Graduate Record Examination (GRE)

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Definition of 'Graduate Record Examination (GRE)'

The Graduate Record Examination (GRE) is a standardized test that is used for admission to graduate schools in the United States and Canada. It is administered by Educational Testing Service (ETS). The GRE is a computer-based test that is offered in more than 1,000 test centers worldwide. The test is divided into three sections: Verbal Reasoning, Quantitative Reasoning, and Analytical Writing. The Verbal Reasoning section measures your ability to understand and reason with written material. The Quantitative Reasoning section measures your ability to solve math problems. The Analytical Writing section measures your ability to think critically and express your ideas clearly. The GRE is scored on a scale of 130 to 170 for each section. The average score for each section is 150. The GRE is a challenging test, but it is important to remember that it is just one factor that graduate schools consider when making admissions decisions. If you are well-prepared for the GRE, you will be able to do your best on the test and increase your chances of being admitted to the graduate school of your choice.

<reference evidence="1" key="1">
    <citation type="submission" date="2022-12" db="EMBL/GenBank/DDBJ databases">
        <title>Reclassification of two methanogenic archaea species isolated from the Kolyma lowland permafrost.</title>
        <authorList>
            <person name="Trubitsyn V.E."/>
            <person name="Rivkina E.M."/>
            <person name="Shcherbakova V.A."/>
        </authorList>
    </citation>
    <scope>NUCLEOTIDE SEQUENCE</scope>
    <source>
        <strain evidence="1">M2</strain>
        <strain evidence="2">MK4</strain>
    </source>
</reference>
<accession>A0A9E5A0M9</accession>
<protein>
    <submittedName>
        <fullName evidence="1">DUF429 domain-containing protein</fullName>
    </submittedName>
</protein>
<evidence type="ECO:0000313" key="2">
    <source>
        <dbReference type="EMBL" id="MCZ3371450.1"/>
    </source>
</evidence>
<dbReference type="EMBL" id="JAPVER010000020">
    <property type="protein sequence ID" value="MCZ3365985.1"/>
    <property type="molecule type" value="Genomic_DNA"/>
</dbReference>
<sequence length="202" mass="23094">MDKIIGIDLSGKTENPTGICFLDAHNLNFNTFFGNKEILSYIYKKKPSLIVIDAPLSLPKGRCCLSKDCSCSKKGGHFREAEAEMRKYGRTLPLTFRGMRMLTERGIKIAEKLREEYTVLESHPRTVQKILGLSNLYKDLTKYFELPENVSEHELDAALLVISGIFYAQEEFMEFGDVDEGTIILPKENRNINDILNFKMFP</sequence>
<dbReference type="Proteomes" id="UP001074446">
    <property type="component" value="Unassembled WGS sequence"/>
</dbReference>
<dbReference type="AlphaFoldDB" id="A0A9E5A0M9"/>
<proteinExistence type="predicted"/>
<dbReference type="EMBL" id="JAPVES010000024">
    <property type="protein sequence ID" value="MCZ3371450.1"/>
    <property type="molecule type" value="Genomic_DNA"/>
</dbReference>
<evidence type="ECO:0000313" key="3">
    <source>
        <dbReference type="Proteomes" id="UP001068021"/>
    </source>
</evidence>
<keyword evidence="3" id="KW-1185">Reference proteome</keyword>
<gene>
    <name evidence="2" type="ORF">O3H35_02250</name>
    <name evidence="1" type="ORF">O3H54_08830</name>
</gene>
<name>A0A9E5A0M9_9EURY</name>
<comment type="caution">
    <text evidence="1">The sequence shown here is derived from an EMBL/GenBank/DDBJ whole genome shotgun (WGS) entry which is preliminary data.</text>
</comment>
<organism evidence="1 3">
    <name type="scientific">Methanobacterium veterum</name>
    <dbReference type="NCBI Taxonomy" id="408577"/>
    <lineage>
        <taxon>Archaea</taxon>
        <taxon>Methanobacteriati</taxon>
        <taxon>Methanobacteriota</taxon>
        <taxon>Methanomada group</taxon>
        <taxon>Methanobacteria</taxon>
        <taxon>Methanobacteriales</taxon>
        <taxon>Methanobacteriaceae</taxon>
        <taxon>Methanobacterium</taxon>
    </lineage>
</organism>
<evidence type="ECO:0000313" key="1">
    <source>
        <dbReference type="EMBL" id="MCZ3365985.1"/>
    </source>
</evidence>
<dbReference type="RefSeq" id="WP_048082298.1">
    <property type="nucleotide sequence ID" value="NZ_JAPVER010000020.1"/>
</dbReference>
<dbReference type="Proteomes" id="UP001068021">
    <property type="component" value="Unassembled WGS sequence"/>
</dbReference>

The GRE is a valuable tool for graduate school admissions committees because it provides them with a standardized measure of your academic ability. The GRE can also help you to identify areas where you need to improve your skills. If you are planning to take the GRE, it is important to start preparing early. There are many resources available to help you prepare for the GRE, including books, online courses, and practice tests.

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